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Anchor lead: Barriers to universal access to telestroke services need political will to overcome, Elizabeth Tracey reports

With Zoom and other technologies employed nationally, why can’t some people who have strokes receive expert opinions on treatment and management via telestroke? A recent study clearly demonstrated improvement of outcomes when the technique is employed. Mona Bahouth, a telestroke expert at Johns Hopkins, describes the barriers.

Bahouth: This is not a new thing. Telestroke has been going for two decades now. We’ve had a lot of limitations and those limitations have really been policy, insurance and licensure limitations, meaning that you have a lot of restrictions for treating patients across state lines, if the patient’s insurance doesn’t count, so much of the onus has really fallen on to the individual hospitals to pay for this technique so I would say that it would expand greatly if we could eliminate some of those barriers like insurance barriers, licensure barriers, and that to me requires a big commitment from the community, and policy changes together.  :31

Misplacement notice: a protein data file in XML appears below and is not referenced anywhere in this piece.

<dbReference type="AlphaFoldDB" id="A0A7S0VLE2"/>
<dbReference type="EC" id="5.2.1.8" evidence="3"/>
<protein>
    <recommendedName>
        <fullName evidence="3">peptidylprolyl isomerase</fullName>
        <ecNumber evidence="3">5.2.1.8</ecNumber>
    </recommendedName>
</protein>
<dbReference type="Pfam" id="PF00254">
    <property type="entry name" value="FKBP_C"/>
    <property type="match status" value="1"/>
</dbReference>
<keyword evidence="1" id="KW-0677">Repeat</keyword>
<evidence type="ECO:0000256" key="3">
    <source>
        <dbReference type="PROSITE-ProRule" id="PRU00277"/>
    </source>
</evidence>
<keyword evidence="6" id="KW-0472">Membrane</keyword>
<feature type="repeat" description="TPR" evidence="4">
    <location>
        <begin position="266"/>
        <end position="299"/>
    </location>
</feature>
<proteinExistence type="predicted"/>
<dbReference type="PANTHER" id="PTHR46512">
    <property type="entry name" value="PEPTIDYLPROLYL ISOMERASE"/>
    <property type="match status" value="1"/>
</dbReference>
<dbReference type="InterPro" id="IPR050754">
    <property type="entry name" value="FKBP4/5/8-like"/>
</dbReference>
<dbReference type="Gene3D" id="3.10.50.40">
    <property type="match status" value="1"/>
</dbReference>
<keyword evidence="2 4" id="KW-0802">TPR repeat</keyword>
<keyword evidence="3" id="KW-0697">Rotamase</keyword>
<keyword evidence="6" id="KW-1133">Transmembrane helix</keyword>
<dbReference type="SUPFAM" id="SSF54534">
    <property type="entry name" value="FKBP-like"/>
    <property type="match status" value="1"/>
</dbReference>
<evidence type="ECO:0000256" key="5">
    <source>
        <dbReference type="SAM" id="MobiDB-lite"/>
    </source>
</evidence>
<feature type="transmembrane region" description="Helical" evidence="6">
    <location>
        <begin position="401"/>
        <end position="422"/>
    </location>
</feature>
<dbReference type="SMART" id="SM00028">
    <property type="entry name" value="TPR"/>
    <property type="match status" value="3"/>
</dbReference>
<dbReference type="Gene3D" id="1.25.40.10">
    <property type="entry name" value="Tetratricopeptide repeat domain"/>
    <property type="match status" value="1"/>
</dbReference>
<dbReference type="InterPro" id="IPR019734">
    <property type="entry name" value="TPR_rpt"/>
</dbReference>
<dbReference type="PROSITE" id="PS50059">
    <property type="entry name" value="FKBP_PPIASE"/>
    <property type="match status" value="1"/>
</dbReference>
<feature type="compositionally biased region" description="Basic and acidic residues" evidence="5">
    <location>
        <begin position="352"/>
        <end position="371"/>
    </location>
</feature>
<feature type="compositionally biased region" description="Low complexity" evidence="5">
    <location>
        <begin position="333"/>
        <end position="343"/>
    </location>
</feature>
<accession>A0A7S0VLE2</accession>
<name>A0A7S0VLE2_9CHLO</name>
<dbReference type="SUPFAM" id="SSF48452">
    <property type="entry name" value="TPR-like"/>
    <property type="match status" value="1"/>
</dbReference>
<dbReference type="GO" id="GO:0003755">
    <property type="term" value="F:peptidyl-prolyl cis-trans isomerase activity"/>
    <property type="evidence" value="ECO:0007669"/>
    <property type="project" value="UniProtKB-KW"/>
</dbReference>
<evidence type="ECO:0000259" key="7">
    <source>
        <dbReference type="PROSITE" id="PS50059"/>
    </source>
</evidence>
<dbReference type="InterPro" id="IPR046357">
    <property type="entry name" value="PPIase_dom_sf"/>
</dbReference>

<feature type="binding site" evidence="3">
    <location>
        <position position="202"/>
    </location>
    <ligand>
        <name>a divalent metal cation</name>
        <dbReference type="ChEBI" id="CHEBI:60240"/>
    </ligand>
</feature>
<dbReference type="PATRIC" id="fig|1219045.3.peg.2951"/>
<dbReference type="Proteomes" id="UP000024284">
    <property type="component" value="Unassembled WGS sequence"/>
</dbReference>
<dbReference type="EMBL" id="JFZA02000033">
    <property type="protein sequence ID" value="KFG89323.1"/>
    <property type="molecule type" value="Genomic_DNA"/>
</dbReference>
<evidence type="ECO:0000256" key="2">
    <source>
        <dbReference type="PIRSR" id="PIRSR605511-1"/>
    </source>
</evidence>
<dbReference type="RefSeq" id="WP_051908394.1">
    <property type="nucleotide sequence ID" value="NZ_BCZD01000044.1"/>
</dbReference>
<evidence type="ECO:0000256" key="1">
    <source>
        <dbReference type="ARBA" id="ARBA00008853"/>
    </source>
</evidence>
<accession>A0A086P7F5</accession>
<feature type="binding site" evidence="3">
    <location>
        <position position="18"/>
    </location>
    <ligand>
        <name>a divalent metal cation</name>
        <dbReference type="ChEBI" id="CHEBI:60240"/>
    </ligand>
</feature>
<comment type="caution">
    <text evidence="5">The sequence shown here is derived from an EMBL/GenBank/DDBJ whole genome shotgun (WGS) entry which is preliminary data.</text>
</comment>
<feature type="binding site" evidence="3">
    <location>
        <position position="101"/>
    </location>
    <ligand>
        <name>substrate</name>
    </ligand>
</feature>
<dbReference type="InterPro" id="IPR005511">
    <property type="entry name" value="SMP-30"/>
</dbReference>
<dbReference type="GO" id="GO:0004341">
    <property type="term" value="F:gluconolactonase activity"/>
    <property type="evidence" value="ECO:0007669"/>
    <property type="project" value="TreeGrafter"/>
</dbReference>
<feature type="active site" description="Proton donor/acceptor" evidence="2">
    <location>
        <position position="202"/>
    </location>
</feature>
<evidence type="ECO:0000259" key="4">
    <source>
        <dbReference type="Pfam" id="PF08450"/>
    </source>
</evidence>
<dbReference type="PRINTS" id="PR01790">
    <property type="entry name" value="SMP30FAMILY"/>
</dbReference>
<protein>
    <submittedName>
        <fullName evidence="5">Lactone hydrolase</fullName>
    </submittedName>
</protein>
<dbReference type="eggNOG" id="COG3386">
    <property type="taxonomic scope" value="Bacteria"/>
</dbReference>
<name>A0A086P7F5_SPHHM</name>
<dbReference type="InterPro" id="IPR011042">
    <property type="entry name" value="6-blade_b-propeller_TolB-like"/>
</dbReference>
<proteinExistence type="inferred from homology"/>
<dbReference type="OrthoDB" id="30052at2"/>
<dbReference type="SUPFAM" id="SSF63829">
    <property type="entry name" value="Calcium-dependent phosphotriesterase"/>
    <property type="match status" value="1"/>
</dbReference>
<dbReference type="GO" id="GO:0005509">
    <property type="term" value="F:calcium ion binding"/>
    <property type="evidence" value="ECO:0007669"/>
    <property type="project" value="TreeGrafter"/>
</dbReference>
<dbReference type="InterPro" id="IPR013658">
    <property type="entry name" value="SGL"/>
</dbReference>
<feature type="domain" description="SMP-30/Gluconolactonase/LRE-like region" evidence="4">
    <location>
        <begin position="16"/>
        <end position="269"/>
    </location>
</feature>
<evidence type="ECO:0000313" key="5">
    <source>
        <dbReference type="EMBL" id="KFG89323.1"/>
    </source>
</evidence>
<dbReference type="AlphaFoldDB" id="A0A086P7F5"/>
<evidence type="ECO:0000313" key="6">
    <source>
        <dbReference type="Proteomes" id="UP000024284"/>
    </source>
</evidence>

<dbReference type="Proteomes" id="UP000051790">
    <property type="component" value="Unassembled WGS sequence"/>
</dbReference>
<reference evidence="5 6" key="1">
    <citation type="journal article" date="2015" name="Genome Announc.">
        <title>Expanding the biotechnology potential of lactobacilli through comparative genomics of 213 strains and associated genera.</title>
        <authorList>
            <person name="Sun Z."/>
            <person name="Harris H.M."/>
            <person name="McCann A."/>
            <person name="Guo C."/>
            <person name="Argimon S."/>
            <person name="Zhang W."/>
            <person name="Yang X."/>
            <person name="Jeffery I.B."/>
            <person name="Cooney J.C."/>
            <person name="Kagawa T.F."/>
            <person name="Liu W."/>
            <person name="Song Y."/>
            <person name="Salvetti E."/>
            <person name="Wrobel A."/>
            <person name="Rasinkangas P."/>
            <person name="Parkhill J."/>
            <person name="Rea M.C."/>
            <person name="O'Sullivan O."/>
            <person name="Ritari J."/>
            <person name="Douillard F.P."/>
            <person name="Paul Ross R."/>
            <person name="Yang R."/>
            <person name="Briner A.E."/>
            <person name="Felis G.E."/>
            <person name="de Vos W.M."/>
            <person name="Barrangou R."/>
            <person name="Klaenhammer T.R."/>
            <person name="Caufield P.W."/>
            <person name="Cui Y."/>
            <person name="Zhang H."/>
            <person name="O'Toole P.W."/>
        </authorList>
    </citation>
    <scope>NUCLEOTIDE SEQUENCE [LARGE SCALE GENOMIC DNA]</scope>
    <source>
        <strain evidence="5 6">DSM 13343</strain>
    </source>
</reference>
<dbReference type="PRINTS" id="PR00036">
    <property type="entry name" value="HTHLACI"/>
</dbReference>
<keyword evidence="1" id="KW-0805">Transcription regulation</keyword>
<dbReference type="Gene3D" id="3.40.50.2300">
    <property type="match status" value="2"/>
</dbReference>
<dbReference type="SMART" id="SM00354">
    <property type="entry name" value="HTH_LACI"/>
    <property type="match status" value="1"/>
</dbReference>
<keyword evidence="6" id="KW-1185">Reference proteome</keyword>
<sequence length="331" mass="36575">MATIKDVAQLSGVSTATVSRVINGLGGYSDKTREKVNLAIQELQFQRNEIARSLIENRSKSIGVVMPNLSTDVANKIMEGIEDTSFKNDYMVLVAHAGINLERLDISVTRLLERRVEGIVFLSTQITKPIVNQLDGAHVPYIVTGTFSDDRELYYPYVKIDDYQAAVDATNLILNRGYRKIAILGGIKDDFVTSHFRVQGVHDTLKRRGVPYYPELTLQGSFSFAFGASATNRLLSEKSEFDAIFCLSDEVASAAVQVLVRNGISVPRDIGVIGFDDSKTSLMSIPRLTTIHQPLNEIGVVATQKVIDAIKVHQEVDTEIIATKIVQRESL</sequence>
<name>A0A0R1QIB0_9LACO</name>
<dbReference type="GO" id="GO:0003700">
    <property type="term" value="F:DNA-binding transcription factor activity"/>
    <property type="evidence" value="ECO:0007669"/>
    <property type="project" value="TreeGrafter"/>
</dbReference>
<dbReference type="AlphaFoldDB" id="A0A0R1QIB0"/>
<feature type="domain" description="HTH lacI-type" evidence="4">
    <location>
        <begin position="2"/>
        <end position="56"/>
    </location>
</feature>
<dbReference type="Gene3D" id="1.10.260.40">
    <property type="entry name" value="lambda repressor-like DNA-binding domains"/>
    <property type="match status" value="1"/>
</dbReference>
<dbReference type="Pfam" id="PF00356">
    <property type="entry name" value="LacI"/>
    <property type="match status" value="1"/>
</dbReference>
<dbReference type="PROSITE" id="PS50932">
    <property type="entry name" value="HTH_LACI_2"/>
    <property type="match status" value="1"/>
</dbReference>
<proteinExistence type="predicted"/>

So vote for expansion of telehealth services, Bahouth says. At Johns Hopkins, I’m Elizabeth Tracey.

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